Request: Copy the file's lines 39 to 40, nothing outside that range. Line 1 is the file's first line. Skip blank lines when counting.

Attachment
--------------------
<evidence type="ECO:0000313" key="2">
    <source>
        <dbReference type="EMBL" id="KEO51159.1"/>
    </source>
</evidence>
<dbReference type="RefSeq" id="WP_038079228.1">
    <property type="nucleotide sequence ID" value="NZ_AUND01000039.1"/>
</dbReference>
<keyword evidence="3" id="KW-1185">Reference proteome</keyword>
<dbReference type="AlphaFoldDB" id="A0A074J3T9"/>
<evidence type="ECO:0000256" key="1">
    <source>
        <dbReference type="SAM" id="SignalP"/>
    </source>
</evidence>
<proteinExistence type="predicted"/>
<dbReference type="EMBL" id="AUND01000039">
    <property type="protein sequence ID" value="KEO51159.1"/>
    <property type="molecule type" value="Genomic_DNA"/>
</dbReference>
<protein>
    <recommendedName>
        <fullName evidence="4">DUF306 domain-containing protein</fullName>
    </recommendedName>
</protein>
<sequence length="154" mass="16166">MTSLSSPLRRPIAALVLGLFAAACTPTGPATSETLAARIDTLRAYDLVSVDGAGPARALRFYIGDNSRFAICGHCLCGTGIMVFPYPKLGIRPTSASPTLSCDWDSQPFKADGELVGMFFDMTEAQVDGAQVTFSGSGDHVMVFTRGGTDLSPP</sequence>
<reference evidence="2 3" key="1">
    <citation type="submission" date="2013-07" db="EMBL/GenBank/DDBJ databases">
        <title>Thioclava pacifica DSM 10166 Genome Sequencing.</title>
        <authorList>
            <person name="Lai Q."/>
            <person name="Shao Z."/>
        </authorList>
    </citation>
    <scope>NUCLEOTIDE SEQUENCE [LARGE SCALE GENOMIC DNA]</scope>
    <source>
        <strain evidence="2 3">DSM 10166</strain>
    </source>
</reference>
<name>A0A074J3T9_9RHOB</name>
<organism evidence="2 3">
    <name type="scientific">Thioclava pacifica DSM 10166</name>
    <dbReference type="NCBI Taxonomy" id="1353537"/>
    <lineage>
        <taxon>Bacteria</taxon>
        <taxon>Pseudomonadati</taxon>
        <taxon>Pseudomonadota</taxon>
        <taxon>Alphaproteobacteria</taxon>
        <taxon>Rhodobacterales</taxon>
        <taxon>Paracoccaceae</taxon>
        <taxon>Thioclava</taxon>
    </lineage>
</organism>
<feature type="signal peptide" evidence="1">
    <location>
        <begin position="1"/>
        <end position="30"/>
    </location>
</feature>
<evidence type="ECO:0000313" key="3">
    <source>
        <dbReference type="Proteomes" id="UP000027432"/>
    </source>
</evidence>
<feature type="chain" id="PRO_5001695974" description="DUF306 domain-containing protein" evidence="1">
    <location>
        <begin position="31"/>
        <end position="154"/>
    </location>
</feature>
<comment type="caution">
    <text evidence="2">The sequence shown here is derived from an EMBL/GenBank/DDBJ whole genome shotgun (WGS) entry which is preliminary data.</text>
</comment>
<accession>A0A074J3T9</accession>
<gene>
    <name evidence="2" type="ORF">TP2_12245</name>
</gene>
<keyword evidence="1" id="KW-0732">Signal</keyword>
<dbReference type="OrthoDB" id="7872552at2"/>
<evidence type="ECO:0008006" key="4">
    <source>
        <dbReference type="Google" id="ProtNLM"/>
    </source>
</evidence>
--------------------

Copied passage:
</reference>
<name>A0A074J3T9_9RHOB</name>